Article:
But Steel never lets us forget that the purpose of the outing is, in his mind, deadly serious.
“This is sedition,” he explains, gesturing to the shells and rockets strewn around the cacti. “It’s armed resistance to the federal government.”
No one argues with him, but it’s a bit of a stretch. There are no government drones buzzing in Deer Trail, population 548, at least not that we can see or hit with our shotguns. None are expected in the future. For Steel, that’s beside the point. In July, he presented the Deer Trail Board of Trustees with a citizen’s initiative calling for a special election to vote on an ordinance that would allow the town to sell drone-hunting licenses. The idea for the ordinance, Steel says, came in the wake of the Edward Snowden saga and its revelations about widespread domestic spying by the National Security Agency, but also because the Federal Aviation Administration is currently drafting guidelines for opening all of the navigable U.S. airspace to commercial drone flights. What’s important for Steel and his supporters is to make a stand, to send a message that, in this tiny little corner of America at least, the citizens aren’t going to tolerate a surveillance state in which cops, corporations and private individuals can fly unmanned vehicles over your yard and across your property gathering data.
But there’s another motivation that’s equally American: to make a buck. If you want to defend liberty in Deer Trail by monitoring the skies with your shotgun by your side, it will cost $25 for the license to blow a drone down to the cold, hard earth. That’s in part why some residents have embraced the idea even if they think Steel is “a little out there,” as one of his supporters puts it. Deer Trail’s annual budget is a mere $118,000, just enough “to pay the two employees, pay the bills, and that’s it,” in the words of one town trustee. As of September, when Kim Oldfield, the town clerk, stopped counting the checks that had prematurely started coming in from around world in response to Steel’s proposal, they totaled $19,000. As she sees it, the cash alone is reason enough to support Steel’s idea.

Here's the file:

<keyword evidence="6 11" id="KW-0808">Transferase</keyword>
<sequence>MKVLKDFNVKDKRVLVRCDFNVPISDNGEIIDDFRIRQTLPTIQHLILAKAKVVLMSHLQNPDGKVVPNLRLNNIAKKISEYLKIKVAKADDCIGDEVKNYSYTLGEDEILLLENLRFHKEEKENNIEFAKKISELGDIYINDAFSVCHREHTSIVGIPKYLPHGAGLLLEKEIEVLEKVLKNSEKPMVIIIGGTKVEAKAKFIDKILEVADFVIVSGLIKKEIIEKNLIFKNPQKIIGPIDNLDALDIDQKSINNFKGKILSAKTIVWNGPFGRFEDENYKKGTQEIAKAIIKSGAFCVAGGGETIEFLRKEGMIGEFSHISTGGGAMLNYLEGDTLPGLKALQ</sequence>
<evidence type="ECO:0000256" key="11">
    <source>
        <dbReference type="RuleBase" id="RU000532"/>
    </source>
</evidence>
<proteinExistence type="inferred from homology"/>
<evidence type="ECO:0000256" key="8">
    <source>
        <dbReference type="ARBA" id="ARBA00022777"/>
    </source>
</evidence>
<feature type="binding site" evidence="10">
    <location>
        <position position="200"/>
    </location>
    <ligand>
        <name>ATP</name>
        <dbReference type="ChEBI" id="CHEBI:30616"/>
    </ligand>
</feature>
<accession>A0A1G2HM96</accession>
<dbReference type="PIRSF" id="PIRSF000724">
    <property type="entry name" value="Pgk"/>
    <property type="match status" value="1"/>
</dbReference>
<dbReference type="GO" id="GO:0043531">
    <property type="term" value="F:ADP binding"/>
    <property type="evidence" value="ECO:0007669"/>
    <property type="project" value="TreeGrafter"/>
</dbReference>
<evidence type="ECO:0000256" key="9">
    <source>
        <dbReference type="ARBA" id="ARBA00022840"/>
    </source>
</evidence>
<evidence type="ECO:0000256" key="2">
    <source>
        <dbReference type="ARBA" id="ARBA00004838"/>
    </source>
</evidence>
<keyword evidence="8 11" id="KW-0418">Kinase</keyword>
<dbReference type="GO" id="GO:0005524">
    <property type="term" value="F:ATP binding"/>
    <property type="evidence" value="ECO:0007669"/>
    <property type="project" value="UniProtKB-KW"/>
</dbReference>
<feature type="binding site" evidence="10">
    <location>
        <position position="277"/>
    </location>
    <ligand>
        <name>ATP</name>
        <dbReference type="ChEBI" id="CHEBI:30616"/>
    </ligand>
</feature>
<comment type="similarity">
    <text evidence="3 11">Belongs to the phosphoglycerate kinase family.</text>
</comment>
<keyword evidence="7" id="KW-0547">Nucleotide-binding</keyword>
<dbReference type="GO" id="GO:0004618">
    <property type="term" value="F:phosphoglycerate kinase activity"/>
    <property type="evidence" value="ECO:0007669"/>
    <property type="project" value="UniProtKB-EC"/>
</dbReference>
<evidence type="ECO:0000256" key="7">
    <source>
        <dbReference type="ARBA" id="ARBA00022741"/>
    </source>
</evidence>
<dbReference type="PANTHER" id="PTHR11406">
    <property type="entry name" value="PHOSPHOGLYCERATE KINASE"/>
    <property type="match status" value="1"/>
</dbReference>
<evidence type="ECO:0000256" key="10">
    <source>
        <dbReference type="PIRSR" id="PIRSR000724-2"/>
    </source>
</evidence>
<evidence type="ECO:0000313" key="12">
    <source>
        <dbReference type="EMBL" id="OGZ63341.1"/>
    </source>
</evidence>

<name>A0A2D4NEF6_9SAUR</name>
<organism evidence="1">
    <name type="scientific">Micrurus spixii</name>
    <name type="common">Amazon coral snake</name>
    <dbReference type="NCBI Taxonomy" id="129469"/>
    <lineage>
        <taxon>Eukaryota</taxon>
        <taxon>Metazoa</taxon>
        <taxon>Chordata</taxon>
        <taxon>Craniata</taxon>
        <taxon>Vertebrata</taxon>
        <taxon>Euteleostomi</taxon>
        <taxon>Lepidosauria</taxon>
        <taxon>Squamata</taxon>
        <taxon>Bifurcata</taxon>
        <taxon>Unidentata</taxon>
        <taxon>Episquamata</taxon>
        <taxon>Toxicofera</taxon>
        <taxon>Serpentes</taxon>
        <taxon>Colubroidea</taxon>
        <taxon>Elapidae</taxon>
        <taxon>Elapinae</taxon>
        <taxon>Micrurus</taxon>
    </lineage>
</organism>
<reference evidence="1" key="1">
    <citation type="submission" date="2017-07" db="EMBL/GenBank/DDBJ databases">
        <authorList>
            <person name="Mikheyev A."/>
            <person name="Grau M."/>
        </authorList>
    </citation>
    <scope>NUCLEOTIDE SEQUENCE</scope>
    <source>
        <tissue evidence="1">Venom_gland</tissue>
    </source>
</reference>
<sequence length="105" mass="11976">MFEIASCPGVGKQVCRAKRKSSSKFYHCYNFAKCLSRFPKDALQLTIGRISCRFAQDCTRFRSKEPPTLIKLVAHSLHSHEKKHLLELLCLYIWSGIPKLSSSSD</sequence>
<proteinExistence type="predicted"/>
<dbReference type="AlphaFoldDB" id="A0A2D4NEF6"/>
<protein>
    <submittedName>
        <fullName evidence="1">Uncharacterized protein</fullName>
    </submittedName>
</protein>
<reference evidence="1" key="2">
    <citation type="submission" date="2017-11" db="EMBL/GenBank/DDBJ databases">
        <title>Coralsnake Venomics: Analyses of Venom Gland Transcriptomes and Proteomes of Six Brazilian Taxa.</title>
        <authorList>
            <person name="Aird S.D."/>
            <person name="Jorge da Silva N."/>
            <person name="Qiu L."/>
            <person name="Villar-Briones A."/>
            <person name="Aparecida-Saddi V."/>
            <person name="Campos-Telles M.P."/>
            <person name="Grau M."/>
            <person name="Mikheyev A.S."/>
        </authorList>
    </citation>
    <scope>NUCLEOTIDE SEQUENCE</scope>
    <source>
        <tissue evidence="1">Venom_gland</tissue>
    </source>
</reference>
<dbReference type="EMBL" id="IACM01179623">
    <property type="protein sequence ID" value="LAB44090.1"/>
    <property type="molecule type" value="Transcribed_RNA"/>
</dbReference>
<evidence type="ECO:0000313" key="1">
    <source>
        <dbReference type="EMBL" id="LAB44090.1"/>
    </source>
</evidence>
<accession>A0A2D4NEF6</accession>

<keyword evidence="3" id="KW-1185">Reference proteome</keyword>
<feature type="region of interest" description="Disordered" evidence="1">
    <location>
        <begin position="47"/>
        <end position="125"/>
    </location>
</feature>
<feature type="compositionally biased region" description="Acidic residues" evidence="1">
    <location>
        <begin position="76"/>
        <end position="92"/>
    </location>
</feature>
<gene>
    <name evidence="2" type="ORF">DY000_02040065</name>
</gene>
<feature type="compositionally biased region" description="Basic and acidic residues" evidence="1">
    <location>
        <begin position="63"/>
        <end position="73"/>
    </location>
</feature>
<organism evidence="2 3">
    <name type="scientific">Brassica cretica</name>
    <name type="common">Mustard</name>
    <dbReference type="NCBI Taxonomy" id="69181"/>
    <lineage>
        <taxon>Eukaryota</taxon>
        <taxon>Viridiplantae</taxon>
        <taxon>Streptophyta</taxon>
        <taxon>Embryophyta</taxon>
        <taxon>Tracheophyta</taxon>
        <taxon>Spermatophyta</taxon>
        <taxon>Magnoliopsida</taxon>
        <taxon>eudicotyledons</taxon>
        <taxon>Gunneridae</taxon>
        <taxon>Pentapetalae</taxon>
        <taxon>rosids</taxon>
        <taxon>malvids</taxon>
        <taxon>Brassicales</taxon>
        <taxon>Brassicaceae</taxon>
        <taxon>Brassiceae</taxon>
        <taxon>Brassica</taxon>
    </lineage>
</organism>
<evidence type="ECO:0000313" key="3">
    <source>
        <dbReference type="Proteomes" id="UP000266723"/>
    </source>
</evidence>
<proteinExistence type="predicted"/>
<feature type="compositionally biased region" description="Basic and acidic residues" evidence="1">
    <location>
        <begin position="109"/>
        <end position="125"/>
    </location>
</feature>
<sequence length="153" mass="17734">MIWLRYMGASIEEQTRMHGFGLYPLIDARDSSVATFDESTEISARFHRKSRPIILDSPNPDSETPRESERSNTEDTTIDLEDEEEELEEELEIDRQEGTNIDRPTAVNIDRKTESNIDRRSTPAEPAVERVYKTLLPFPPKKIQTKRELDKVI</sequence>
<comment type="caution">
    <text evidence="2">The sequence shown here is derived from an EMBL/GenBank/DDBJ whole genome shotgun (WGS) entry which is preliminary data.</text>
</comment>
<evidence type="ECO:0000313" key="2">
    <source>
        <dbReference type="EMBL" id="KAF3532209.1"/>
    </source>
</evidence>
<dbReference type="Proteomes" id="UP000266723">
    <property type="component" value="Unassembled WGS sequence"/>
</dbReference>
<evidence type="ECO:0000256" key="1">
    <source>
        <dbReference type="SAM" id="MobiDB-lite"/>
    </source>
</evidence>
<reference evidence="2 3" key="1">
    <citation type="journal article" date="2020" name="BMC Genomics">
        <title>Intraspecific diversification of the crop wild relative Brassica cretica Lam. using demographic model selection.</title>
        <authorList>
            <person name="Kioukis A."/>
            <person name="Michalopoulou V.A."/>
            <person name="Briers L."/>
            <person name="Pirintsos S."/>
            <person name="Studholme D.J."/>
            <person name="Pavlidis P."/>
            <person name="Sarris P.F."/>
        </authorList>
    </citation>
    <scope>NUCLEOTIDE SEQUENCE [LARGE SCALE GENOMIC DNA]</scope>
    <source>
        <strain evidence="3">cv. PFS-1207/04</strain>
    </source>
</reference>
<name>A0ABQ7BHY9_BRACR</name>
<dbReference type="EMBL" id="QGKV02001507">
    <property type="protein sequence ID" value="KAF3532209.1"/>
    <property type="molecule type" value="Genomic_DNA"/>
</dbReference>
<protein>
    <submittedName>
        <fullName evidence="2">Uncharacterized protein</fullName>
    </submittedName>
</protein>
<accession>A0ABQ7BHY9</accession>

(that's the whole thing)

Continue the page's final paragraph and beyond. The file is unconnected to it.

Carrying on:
Not everyone agrees, of course. The proposal has deeply divided the town, with opponents calling it an embarrassment. Some have politicized the proposal in an attempt to seize control of the board when several trustees who support it come up for re-election in April. One resident filed a lawsuit to block a vote. The town has already had to postpone the drone-ordinance vote twice, most recently one scheduled for Dec. 10, while the suit drags through the courts.
Steel, meanwhile, has decided that he doesn’t need anyone’s approval to start selling drone-hunting licenses and merchandise publicizing them. He says he’s already sold about 400 at $25 a pop. If voters adopt his ordinance, he’ll contract with the town to split the revenue — Deer Trail would get $15 and he’d get $10 from each sale. Or voters will reject the ordinance and he’ll keep everything. He doesn’t care either way.